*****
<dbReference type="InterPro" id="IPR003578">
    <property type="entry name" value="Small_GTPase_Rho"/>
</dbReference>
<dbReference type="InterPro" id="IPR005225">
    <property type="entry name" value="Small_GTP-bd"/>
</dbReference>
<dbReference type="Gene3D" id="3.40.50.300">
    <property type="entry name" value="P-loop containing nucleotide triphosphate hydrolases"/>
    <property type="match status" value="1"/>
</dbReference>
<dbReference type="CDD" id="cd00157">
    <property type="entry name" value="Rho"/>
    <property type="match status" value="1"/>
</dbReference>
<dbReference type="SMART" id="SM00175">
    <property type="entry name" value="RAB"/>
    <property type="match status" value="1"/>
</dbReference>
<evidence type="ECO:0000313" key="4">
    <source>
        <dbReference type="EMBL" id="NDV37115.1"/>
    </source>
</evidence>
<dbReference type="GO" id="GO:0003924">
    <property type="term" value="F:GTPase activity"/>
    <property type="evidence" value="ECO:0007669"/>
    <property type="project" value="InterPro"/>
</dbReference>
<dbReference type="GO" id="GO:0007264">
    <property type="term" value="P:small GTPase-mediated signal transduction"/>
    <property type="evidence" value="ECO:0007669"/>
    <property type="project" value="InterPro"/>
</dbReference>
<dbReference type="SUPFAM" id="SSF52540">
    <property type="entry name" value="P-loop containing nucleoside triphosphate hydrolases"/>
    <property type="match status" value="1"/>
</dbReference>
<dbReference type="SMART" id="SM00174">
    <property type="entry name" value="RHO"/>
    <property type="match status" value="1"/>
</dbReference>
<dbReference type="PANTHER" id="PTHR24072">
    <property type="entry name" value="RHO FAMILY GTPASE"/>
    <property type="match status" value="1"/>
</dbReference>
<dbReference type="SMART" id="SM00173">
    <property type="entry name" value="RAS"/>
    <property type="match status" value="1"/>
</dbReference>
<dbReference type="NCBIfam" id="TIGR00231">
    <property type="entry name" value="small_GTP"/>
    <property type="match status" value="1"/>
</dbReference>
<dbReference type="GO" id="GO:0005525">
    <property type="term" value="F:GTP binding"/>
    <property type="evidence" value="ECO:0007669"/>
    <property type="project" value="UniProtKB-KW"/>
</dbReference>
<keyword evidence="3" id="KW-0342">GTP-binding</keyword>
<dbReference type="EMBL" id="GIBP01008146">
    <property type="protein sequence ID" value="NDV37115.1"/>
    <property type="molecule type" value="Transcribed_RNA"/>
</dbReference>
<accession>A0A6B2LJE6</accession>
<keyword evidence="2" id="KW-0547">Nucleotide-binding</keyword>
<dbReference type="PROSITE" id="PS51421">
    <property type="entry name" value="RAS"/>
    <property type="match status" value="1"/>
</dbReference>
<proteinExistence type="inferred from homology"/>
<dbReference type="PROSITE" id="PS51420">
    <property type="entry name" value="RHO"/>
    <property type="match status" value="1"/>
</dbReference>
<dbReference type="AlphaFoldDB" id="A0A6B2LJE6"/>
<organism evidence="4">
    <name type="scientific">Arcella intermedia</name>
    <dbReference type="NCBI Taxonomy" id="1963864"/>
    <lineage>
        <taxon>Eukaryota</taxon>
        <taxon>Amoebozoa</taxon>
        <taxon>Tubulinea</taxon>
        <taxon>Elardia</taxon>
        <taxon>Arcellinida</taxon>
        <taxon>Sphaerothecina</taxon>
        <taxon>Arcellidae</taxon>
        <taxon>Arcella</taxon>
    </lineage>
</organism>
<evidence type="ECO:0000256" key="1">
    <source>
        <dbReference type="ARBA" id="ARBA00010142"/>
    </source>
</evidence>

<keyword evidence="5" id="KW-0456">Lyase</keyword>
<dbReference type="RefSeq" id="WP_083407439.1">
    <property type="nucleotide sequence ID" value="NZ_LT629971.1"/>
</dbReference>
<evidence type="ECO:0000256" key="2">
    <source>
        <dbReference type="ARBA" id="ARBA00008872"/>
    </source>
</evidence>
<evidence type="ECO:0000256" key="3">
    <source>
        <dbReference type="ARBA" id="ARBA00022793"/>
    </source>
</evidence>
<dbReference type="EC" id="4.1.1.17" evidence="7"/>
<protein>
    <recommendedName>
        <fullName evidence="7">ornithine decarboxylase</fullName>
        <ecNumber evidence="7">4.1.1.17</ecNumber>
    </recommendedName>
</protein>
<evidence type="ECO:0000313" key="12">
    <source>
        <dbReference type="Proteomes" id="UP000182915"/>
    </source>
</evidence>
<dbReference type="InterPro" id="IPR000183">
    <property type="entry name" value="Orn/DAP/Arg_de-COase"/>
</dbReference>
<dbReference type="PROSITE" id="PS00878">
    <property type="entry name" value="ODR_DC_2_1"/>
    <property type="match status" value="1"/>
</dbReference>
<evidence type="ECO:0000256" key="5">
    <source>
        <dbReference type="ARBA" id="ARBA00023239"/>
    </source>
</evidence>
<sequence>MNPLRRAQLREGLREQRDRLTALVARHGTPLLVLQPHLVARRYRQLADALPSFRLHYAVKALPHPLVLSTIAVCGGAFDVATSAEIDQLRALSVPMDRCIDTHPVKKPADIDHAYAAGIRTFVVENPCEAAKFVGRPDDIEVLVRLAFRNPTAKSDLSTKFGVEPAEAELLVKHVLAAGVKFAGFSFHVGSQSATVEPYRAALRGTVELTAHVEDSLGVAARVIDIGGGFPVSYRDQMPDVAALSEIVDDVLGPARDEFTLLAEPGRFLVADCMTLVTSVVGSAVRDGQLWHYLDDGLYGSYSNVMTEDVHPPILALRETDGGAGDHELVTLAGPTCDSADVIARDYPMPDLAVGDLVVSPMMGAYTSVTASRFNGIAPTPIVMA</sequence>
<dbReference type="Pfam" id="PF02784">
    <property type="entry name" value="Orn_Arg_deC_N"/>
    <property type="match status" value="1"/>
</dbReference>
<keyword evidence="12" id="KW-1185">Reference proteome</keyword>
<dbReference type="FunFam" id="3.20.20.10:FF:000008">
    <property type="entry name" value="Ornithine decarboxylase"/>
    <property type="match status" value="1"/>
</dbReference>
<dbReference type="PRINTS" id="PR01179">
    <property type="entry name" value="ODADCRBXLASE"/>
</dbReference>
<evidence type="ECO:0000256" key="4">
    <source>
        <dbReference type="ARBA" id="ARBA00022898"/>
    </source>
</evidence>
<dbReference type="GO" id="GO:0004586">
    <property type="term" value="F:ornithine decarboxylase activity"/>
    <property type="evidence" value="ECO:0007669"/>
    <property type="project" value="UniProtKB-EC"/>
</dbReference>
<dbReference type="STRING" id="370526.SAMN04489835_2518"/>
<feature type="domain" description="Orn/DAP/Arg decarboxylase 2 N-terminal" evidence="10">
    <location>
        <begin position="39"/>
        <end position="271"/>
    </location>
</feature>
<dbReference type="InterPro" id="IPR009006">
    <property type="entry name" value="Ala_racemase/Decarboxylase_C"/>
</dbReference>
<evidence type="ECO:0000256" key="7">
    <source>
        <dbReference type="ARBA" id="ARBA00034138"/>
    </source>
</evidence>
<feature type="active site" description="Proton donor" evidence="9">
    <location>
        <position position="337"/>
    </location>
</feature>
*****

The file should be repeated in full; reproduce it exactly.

<dbReference type="InterPro" id="IPR003578">
    <property type="entry name" value="Small_GTPase_Rho"/>
</dbReference>
<dbReference type="InterPro" id="IPR005225">
    <property type="entry name" value="Small_GTP-bd"/>
</dbReference>
<dbReference type="Gene3D" id="3.40.50.300">
    <property type="entry name" value="P-loop containing nucleotide triphosphate hydrolases"/>
    <property type="match status" value="1"/>
</dbReference>
<dbReference type="CDD" id="cd00157">
    <property type="entry name" value="Rho"/>
    <property type="match status" value="1"/>
</dbReference>
<dbReference type="SMART" id="SM00175">
    <property type="entry name" value="RAB"/>
    <property type="match status" value="1"/>
</dbReference>
<evidence type="ECO:0000313" key="4">
    <source>
        <dbReference type="EMBL" id="NDV37115.1"/>
    </source>
</evidence>
<dbReference type="GO" id="GO:0003924">
    <property type="term" value="F:GTPase activity"/>
    <property type="evidence" value="ECO:0007669"/>
    <property type="project" value="InterPro"/>
</dbReference>
<dbReference type="GO" id="GO:0007264">
    <property type="term" value="P:small GTPase-mediated signal transduction"/>
    <property type="evidence" value="ECO:0007669"/>
    <property type="project" value="InterPro"/>
</dbReference>
<dbReference type="SUPFAM" id="SSF52540">
    <property type="entry name" value="P-loop containing nucleoside triphosphate hydrolases"/>
    <property type="match status" value="1"/>
</dbReference>
<dbReference type="SMART" id="SM00174">
    <property type="entry name" value="RHO"/>
    <property type="match status" value="1"/>
</dbReference>
<dbReference type="PANTHER" id="PTHR24072">
    <property type="entry name" value="RHO FAMILY GTPASE"/>
    <property type="match status" value="1"/>
</dbReference>
<dbReference type="SMART" id="SM00173">
    <property type="entry name" value="RAS"/>
    <property type="match status" value="1"/>
</dbReference>
<dbReference type="NCBIfam" id="TIGR00231">
    <property type="entry name" value="small_GTP"/>
    <property type="match status" value="1"/>
</dbReference>
<dbReference type="GO" id="GO:0005525">
    <property type="term" value="F:GTP binding"/>
    <property type="evidence" value="ECO:0007669"/>
    <property type="project" value="UniProtKB-KW"/>
</dbReference>
<keyword evidence="3" id="KW-0342">GTP-binding</keyword>
<dbReference type="EMBL" id="GIBP01008146">
    <property type="protein sequence ID" value="NDV37115.1"/>
    <property type="molecule type" value="Transcribed_RNA"/>
</dbReference>
<accession>A0A6B2LJE6</accession>
<keyword evidence="2" id="KW-0547">Nucleotide-binding</keyword>
<dbReference type="PROSITE" id="PS51421">
    <property type="entry name" value="RAS"/>
    <property type="match status" value="1"/>
</dbReference>
<proteinExistence type="inferred from homology"/>
<dbReference type="PROSITE" id="PS51420">
    <property type="entry name" value="RHO"/>
    <property type="match status" value="1"/>
</dbReference>
<dbReference type="AlphaFoldDB" id="A0A6B2LJE6"/>
<organism evidence="4">
    <name type="scientific">Arcella intermedia</name>
    <dbReference type="NCBI Taxonomy" id="1963864"/>
    <lineage>
        <taxon>Eukaryota</taxon>
        <taxon>Amoebozoa</taxon>
        <taxon>Tubulinea</taxon>
        <taxon>Elardia</taxon>
        <taxon>Arcellinida</taxon>
        <taxon>Sphaerothecina</taxon>
        <taxon>Arcellidae</taxon>
        <taxon>Arcella</taxon>
    </lineage>
</organism>
<evidence type="ECO:0000256" key="1">
    <source>
        <dbReference type="ARBA" id="ARBA00010142"/>
    </source>
</evidence>

<keyword evidence="5" id="KW-0456">Lyase</keyword>
<dbReference type="RefSeq" id="WP_083407439.1">
    <property type="nucleotide sequence ID" value="NZ_LT629971.1"/>
</dbReference>
<evidence type="ECO:0000256" key="2">
    <source>
        <dbReference type="ARBA" id="ARBA00008872"/>
    </source>
</evidence>
<evidence type="ECO:0000256" key="3">
    <source>
        <dbReference type="ARBA" id="ARBA00022793"/>
    </source>
</evidence>
<dbReference type="EC" id="4.1.1.17" evidence="7"/>
<protein>
    <recommendedName>
        <fullName evidence="7">ornithine decarboxylase</fullName>
        <ecNumber evidence="7">4.1.1.17</ecNumber>
    </recommendedName>
</protein>
<evidence type="ECO:0000313" key="12">
    <source>
        <dbReference type="Proteomes" id="UP000182915"/>
    </source>
</evidence>
<dbReference type="InterPro" id="IPR000183">
    <property type="entry name" value="Orn/DAP/Arg_de-COase"/>
</dbReference>
<dbReference type="PROSITE" id="PS00878">
    <property type="entry name" value="ODR_DC_2_1"/>
    <property type="match status" value="1"/>
</dbReference>
<evidence type="ECO:0000256" key="5">
    <source>
        <dbReference type="ARBA" id="ARBA00023239"/>
    </source>
</evidence>
<sequence>MNPLRRAQLREGLREQRDRLTALVARHGTPLLVLQPHLVARRYRQLADALPSFRLHYAVKALPHPLVLSTIAVCGGAFDVATSAEIDQLRALSVPMDRCIDTHPVKKPADIDHAYAAGIRTFVVENPCEAAKFVGRPDDIEVLVRLAFRNPTAKSDLSTKFGVEPAEAELLVKHVLAAGVKFAGFSFHVGSQSATVEPYRAALRGTVELTAHVEDSLGVAARVIDIGGGFPVSYRDQMPDVAALSEIVDDVLGPARDEFTLLAEPGRFLVADCMTLVTSVVGSAVRDGQLWHYLDDGLYGSYSNVMTEDVHPPILALRETDGGAGDHELVTLAGPTCDSADVIARDYPMPDLAVGDLVVSPMMGAYTSVTASRFNGIAPTPIVMA</sequence>
<dbReference type="Pfam" id="PF02784">
    <property type="entry name" value="Orn_Arg_deC_N"/>
    <property type="match status" value="1"/>
</dbReference>
<keyword evidence="12" id="KW-1185">Reference proteome</keyword>
<dbReference type="FunFam" id="3.20.20.10:FF:000008">
    <property type="entry name" value="Ornithine decarboxylase"/>
    <property type="match status" value="1"/>
</dbReference>
<dbReference type="PRINTS" id="PR01179">
    <property type="entry name" value="ODADCRBXLASE"/>
</dbReference>
<evidence type="ECO:0000256" key="4">
    <source>
        <dbReference type="ARBA" id="ARBA00022898"/>
    </source>
</evidence>
<dbReference type="GO" id="GO:0004586">
    <property type="term" value="F:ornithine decarboxylase activity"/>
    <property type="evidence" value="ECO:0007669"/>
    <property type="project" value="UniProtKB-EC"/>
</dbReference>
<dbReference type="STRING" id="370526.SAMN04489835_2518"/>
<feature type="domain" description="Orn/DAP/Arg decarboxylase 2 N-terminal" evidence="10">
    <location>
        <begin position="39"/>
        <end position="271"/>
    </location>
</feature>
<dbReference type="InterPro" id="IPR009006">
    <property type="entry name" value="Ala_racemase/Decarboxylase_C"/>
</dbReference>
<evidence type="ECO:0000256" key="7">
    <source>
        <dbReference type="ARBA" id="ARBA00034138"/>
    </source>
</evidence>
<feature type="active site" description="Proton donor" evidence="9">
    <location>
        <position position="337"/>
    </location>
</feature>